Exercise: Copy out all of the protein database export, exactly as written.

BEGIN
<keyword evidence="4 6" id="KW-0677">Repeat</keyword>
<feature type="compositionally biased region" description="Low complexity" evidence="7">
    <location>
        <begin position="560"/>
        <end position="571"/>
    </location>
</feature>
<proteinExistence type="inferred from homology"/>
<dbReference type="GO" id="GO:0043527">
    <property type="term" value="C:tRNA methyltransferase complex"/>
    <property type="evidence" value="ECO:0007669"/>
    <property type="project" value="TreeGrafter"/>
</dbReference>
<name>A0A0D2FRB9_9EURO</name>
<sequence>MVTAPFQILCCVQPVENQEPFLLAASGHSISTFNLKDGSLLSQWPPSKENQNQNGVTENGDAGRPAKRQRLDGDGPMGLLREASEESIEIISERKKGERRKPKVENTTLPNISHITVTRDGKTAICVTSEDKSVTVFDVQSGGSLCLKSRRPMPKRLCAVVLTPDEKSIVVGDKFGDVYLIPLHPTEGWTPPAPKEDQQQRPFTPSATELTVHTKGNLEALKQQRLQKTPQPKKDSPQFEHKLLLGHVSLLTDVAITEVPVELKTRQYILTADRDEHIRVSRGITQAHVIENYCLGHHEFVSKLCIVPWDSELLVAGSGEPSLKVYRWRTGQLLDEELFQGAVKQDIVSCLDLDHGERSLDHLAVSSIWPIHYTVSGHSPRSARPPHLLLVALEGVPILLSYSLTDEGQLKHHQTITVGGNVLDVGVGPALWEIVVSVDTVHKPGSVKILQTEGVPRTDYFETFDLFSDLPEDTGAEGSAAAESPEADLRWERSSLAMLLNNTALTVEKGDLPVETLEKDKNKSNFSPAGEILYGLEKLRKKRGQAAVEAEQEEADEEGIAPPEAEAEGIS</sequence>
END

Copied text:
<keyword evidence="4 6" id="KW-0677">Repeat</keyword>
<feature type="compositionally biased region" description="Low complexity" evidence="7">
    <location>
        <begin position="560"/>
        <end position="571"/>
    </location>
</feature>
<proteinExistence type="inferred from homology"/>
<dbReference type="GO" id="GO:0043527">
    <property type="term" value="C:tRNA methyltransferase complex"/>
    <property type="evidence" value="ECO:0007669"/>
    <property type="project" value="TreeGrafter"/>
</dbReference>
<name>A0A0D2FRB9_9EURO</name>
<sequence>MVTAPFQILCCVQPVENQEPFLLAASGHSISTFNLKDGSLLSQWPPSKENQNQNGVTENGDAGRPAKRQRLDGDGPMGLLREASEESIEIISERKKGERRKPKVENTTLPNISHITVTRDGKTAICVTSEDKSVTVFDVQSGGSLCLKSRRPMPKRLCAVVLTPDEKSIVVGDKFGDVYLIPLHPTEGWTPPAPKEDQQQRPFTPSATELTVHTKGNLEALKQQRLQKTPQPKKDSPQFEHKLLLGHVSLLTDVAITEVPVELKTRQYILTADRDEHIRVSRGITQAHVIENYCLGHHEFVSKLCIVPWDSELLVAGSGEPSLKVYRWRTGQLLDEELFQGAVKQDIVSCLDLDHGERSLDHLAVSSIWPIHYTVSGHSPRSARPPHLLLVALEGVPILLSYSLTDEGQLKHHQTITVGGNVLDVGVGPALWEIVVSVDTVHKPGSVKILQTEGVPRTDYFETFDLFSDLPEDTGAEGSAAAESPEADLRWERSSLAMLLNNTALTVEKGDLPVETLEKDKNKSNFSPAGEILYGLEKLRKKRGQAAVEAEQEEADEEGIAPPEAEAEGIS</sequence>